IS FC3 stable?

Craig White craigwhite at
Tue Jan 11 05:37:54 UTC 2005

On Mon, 2005-01-10 at 14:04 -0800, Pete wrote:

> Rahul, I guess either I didn't make myself clear enough, or maybe you 
> mis-read what I typed.  An operating system that includes tools to make 
> configuring it easy is not an option.  As far was the point you are 
> worked up about, that was specifically referring to Cyrus/Sendmail not 
> working as installed by the distro.  If you include a package, make it 
> work when you install it.  It's quite possible this type of thinking, we 
> don't need this or that, that holds Linux back.  I mean really, as far 
> as an operating system, it kicks Windows butt.  But in the area of ease 
> of installation and configuration, we could all do to quite belly aching 
> about it not be needed, and just do it and allow Linux to displace 
> windows, once and for all.  Rahul, please step back a moment, how would 
> you like to buy a new car, and have to rewire it, move things around, 
> etc, before you could drive it off the dealers lot.  We've come a long 
> way, but whether you want to admit it or not, we have a long way to go.  
> Let's start walking, instead of claiming we don't need to go.
It would be easy to agree or even disagree with you but you have to view
everything in context.

Red Hat traditionally supplied uw-imap as pop/imap server. Obviously at
some level, the decision was reached that uw-imap doesn't serve the Red
Hat user base as well as others out there and has substituted dovecot in
FC-2 and now puts in Cyrus-IMAP in FC-3. Yes, there is a lack of
utility, a lack of integration and a lack of documentation for making
this setup work but I think that is one of the purposes of Fedora to
incorporate newer technologies and of course, one of the base principles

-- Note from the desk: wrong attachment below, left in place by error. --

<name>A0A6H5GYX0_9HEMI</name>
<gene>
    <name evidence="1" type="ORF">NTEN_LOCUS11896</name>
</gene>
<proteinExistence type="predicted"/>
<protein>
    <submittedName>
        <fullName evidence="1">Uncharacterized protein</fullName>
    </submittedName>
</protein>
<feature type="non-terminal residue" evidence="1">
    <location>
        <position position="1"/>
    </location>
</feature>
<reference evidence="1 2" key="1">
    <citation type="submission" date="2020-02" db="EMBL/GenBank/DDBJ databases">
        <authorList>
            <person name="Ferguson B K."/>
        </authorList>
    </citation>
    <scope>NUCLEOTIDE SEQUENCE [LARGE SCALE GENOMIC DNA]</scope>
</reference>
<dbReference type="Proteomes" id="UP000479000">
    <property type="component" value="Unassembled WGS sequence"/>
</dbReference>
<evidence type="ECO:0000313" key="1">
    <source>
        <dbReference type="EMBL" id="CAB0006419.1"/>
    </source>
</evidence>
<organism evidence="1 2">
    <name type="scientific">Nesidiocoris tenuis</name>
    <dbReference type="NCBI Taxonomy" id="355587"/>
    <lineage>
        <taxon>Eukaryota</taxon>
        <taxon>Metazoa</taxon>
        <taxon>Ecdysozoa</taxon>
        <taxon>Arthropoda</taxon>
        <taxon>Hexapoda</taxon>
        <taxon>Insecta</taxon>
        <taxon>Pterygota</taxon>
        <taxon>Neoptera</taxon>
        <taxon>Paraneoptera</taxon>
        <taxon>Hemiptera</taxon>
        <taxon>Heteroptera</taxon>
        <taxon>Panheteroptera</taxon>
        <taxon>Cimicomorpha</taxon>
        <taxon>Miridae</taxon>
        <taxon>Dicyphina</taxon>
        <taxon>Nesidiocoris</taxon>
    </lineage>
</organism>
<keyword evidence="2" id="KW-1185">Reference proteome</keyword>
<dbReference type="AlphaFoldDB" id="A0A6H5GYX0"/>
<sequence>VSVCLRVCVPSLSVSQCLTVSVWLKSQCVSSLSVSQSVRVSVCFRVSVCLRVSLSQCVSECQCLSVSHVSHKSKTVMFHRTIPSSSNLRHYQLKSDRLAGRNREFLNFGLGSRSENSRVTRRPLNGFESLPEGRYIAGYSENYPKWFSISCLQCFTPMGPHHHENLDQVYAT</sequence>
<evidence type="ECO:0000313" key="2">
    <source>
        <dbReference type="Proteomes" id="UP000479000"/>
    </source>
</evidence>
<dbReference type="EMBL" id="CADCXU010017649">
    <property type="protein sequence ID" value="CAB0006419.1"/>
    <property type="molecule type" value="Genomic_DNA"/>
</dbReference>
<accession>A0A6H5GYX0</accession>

of Linux growth has been to ship the best available at the time, even
with shortcomings.

RHEL 3 still includes uw-imap and Beta 4 has the same Dovecot and Cyrus-
IMAP offerings as FC-3 and clearly that is the future of RHEL and

There are some who feel it necessary to compare Linux to Windows even to
the point of tossing obligatory comparisons about this feature, ease of
integration and the like. It seems as though these people don't fathom
the bottom line of open source software and probably need to read the
Cathedral and the Bazaar to get the underlying philosophy.


Pay attention to the chapter of release early - release often.

If open source software waited until all features were implemented, all
configurations were simple, all issues resolved, we would have little
interest, little to do, little to talk about.

This is a community of people actively involved in the software
industry, not merely as consumers but also as technical support,
documentation writers, bug reporters, programmers and integrators.

We should resolve to encourage community involvement - not just


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